lord knows I have been called by what I look like more than I have been called by what I actually am

Today I share just one from a stunning series of poems with this same title from the collection A Fortune For Your Disaster, by the the great writer, poet, and cultural critic Hanif Abdurraqib.

illustration of a dandelion with thick green stems
art by Kristina Closs

“How Can Black People Write About Flowers at a Time Like This”

dear reader, with our heels digging into the good 
mud at a swamp’s edge, you might tell me something 

about the dandelion & how it is not a flower itself 
but a plant made up of several small flowers at its crown 

& lord knows I have been called by what I look like 
more than I have been called by what I actually am & 

I wish to return the favor for the purpose of this 
exercise. which, too, is an attempt at fashioning

something pretty out of seeds refusing to make anything 
worthwhile of their burial. size me up & skip whatever semantics arrive

 to the tongue first. say: that boy he look like a hollowed-out grandfather 
clock. he look like a million-dollar god with a two-cent

heaven. like all it takes is one kiss & before morning, 
you could scatter his whole mind across a field.

from A Fortune For Your Disaster

An Arab who can’t eat has lost control of their heart.

I had trouble choosing just one poem to share with you from Threa Almontaser’s devastating and brilliant collection, The Wild Fox of Yemen, published just a few weeks ago. Described as “A love letter to the country and people of Yemen, a portrait of young Muslim womanhood in New York after 9/11, and an extraordinarily composed examination of what it means to carry in the body the echoes of what came before,” this collection by the Yemini American author is definitely one you should purchase or urge your local library to order.

abstract image of lacy bandages with pink buttercup on the side
Art by Kristina Closs

“Hunger Wraps Himself”

    with bandages, hobbles into a hospital
in Yemen like a zombified mummy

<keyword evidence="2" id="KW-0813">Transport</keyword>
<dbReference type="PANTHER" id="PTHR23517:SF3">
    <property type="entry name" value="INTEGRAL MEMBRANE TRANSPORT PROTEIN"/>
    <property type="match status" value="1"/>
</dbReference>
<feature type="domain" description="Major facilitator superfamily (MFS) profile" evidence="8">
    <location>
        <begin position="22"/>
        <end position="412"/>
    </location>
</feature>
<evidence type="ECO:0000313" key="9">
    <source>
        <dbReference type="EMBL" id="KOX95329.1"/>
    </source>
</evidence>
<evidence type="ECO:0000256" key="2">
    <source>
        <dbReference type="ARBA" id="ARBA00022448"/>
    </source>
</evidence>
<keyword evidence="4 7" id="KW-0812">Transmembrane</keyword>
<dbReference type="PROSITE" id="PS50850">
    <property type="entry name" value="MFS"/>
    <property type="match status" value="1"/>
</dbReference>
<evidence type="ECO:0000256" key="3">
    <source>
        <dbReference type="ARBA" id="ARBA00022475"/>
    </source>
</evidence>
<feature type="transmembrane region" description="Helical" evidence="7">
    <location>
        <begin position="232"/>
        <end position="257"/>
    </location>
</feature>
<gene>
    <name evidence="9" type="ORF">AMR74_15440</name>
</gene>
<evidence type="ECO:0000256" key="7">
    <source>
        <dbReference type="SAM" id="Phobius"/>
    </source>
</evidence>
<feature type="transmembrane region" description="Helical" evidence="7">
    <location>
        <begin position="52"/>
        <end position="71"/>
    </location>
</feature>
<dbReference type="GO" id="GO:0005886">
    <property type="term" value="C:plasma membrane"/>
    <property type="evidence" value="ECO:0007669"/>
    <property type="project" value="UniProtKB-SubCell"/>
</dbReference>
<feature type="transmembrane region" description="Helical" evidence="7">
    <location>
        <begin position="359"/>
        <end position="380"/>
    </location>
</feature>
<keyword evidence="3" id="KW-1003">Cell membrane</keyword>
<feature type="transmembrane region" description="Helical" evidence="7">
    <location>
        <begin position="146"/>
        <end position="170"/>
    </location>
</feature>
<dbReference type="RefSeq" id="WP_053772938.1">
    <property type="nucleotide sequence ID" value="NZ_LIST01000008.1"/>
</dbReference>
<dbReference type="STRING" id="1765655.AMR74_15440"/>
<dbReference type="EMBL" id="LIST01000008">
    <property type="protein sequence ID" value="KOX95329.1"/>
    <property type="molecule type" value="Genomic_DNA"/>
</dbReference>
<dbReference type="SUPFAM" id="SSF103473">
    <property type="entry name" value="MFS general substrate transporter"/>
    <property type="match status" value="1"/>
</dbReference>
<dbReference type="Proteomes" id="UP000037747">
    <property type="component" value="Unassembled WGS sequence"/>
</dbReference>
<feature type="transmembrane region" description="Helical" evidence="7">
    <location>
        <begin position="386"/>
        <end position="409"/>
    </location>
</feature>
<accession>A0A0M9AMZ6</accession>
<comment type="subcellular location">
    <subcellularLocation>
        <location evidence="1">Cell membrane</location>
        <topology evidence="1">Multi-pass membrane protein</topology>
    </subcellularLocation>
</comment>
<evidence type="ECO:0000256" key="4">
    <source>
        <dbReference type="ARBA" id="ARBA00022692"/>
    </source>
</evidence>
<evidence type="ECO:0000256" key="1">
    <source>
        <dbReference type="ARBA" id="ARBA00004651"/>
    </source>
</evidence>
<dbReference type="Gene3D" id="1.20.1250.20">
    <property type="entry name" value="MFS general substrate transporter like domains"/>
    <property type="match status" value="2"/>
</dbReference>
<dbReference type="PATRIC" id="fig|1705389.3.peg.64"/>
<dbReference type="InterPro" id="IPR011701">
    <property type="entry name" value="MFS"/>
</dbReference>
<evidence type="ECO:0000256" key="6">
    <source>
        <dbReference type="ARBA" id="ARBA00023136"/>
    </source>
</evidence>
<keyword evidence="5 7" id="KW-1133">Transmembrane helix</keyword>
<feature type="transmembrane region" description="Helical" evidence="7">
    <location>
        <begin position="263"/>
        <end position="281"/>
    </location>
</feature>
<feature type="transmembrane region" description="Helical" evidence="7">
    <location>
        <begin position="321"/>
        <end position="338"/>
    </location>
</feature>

and bombs it–
   the citadel in lieu of scarcity. Magnesium echo.

Have the people ever told you what else they felt

when the underworld let out its minacious burp?
   Now they are wary of the space a body occupies.

Women dab themselves in rosewater,
               become a fajr

of primal mumbling,

      prayers inconclusive in their grips.

Emptiness throws on a thermite gown
and enters a crowd. War waifs fight wild dogs

      for what remains.
Hope–Darwish’s incurable

malady. I see it when my cousins turn to me,
      plates beaming their faces rapturous.

The motherland is ironed flat: unclaimed
edges, hand-dug wells, a grandfather’s

skeleton. I peel the skin off everything,
even the grapes. I want to bend my neck

below a faucet for the gush that isn’t bottled
or boiled, every sip cool, American, blessed

by God. In the souk are dragon trinkets,
painted sand, raw supplications to bring back,

place on a nightstand, say I was here.
Aunties crease in dark corners. Left alone,

they grow a fungus. I give one’s daughter
the bruised banana in my bag. She kisses

her fingertips and taps them to her heart.
I note closely the footprint and fragrance

she leaves. Soon she will dwindle to a gentle
zephyr, a nostalgic pang that ghosts this street.

All these kids tapering back to the mind
who made them. There, Allah will give

their stomachs solace and shish-kebabs.
Thi khalaqah razaqah. I buy a man a foil

of lamb dumplings. He returns half, says,
We don’t eat to be filled. We eat to not go

hungry. I want to forgive the word devour,
cheeks qat-stuffed with grape leaves, Baba

at the table saying, Less, habibti, less.
Who finishes each grain we abandon.

Who used to mash grass into soggy bread
to stretch it. We show love through our appetite.

Famine happens when we can’t remember our
name, the village we come from. I want to deserve

eating. An Arab who can’t eat has lost control
of their heart. What can a girl learn from her cravings

once the begging gut goes quiet? By now,
she has grown intimate with starvation, wears it

like a pink buttercup behind her ears, handpicked
by a shy boy, later lost in the nest of her curls.

from The Wild Fox of Yemen

I could see the points on the flower’s stately crown soften and curl inward

The poetry and prose of Ross Gay (1974-) so often reminds me of all the beauty and joy in this intense world we navigate every day.

Art by Kristina Closs

“Wedding Poem”

for Keith and Jen

Friends I am here to modestly report
seeing in an orchard
in my town
a goldfinch kissing
a sunflower
again and again
dangling upside down
by its tiny claws
steadying itself by snapping open
like an old-timey fan
its wings
again and again,
until, swooning, it tumbled off
and swooped back to the very same perch,
where the sunflower curled its giant
swirling of seeds
around the bird and leaned back
to admire the soft wind
nudging the bird’s plumage,
and friends I could see
the points on the flower’s stately crown
soften and curl inward
as it almost indiscernibly lifted
the food of its body
to the bird’s nuzzling mouth
whose fervor
I could hear from
oh 20 or 30 feet away
and see from the tiny hulls
that sailed from their
good racket,
which good racket, I have to say
was making me blush,
and rock up on my tippy-toes,
and just barely purse my lips
with what I realize now
was being, simply, glad,
which such love,
if we let it,
makes us feel.

from Catalog of Unabashed Gratitude